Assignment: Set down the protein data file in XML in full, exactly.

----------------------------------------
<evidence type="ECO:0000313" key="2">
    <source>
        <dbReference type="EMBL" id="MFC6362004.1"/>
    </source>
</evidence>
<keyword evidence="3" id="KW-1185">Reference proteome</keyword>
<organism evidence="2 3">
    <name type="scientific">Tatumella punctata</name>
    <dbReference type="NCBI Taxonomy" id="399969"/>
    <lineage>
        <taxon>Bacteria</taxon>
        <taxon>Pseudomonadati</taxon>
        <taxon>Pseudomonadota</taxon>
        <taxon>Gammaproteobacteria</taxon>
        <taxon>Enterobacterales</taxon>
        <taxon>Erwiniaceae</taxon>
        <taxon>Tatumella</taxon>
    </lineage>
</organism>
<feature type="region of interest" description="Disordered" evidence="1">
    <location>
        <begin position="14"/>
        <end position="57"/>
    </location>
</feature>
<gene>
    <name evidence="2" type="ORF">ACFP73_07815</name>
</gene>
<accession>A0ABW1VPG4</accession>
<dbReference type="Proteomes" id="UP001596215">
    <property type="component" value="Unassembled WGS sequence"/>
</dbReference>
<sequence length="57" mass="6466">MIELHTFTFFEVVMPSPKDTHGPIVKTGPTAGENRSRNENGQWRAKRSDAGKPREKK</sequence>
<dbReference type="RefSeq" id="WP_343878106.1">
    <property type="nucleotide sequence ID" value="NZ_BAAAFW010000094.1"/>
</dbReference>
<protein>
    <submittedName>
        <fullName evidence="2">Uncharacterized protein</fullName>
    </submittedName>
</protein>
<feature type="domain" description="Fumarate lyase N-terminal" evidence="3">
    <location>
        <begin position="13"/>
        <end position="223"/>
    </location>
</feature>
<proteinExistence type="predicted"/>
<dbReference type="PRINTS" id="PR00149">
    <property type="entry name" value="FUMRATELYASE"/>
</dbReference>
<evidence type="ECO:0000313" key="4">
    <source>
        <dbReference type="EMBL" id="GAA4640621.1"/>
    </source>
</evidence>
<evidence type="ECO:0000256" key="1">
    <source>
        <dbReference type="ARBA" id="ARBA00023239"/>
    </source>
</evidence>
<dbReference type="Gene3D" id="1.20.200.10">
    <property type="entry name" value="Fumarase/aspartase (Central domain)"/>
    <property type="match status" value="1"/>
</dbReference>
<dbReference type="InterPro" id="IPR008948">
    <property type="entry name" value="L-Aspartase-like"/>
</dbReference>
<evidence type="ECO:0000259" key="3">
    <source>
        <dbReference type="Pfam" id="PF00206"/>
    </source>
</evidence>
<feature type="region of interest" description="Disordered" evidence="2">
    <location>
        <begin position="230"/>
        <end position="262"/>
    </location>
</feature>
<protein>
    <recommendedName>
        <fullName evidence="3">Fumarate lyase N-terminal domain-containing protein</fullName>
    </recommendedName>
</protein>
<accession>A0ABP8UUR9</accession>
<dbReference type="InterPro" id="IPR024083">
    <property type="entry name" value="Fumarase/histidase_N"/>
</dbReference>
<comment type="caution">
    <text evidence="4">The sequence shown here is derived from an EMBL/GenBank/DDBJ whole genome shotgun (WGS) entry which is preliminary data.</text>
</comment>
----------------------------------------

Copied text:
<evidence type="ECO:0000313" key="2">
    <source>
        <dbReference type="EMBL" id="MFC6362004.1"/>
    </source>
</evidence>
<keyword evidence="3" id="KW-1185">Reference proteome</keyword>
<organism evidence="2 3">
    <name type="scientific">Tatumella punctata</name>
    <dbReference type="NCBI Taxonomy" id="399969"/>
    <lineage>
        <taxon>Bacteria</taxon>
        <taxon>Pseudomonadati</taxon>
        <taxon>Pseudomonadota</taxon>
        <taxon>Gammaproteobacteria</taxon>
        <taxon>Enterobacterales</taxon>
        <taxon>Erwiniaceae</taxon>
        <taxon>Tatumella</taxon>
    </lineage>
</organism>
<feature type="region of interest" description="Disordered" evidence="1">
    <location>
        <begin position="14"/>
        <end position="57"/>
    </location>
</feature>
<gene>
    <name evidence="2" type="ORF">ACFP73_07815</name>
</gene>
<accession>A0ABW1VPG4</accession>
<dbReference type="Proteomes" id="UP001596215">
    <property type="component" value="Unassembled WGS sequence"/>
</dbReference>
<sequence length="57" mass="6466">MIELHTFTFFEVVMPSPKDTHGPIVKTGPTAGENRSRNENGQWRAKRSDAGKPREKK</sequence>
<dbReference type="RefSeq" id="WP_343878106.1">
    <property type="nucleotide sequence ID" value="NZ_BAAAFW010000094.1"/>
</dbReference>
<protein>
    <submittedName>
        <fullName evidence="2">Uncharacterized protein</fullName>
    </submittedName>
</protein>
<feature type="domain" description="Fumarate lyase N-terminal" evidence="3">
    <location>
        <begin position="13"/>
        <end position="223"/>
    </location>
</feature>
<proteinExistence type="predicted"/>
<dbReference type="PRINTS" id="PR00149">
    <property type="entry name" value="FUMRATELYASE"/>
</dbReference>
<evidence type="ECO:0000313" key="4">
    <source>
        <dbReference type="EMBL" id="GAA4640621.1"/>
    </source>
</evidence>
<evidence type="ECO:0000256" key="1">
    <source>
        <dbReference type="ARBA" id="ARBA00023239"/>
    </source>
</evidence>
<dbReference type="Gene3D" id="1.20.200.10">
    <property type="entry name" value="Fumarase/aspartase (Central domain)"/>
    <property type="match status" value="1"/>
</dbReference>
<dbReference type="InterPro" id="IPR008948">
    <property type="entry name" value="L-Aspartase-like"/>
</dbReference>
<evidence type="ECO:0000259" key="3">
    <source>
        <dbReference type="Pfam" id="PF00206"/>
    </source>
</evidence>
<feature type="region of interest" description="Disordered" evidence="2">
    <location>
        <begin position="230"/>
        <end position="262"/>
    </location>
</feature>
<protein>
    <recommendedName>
        <fullName evidence="3">Fumarate lyase N-terminal domain-containing protein</fullName>
    </recommendedName>
</protein>
<accession>A0ABP8UUR9</accession>
<dbReference type="InterPro" id="IPR024083">
    <property type="entry name" value="Fumarase/histidase_N"/>
</dbReference>
<comment type="caution">
    <text evidence="4">The sequence shown here is derived from an EMBL/GenBank/DDBJ whole genome shotgun (WGS) entry which is preliminary data.</text>
</comment>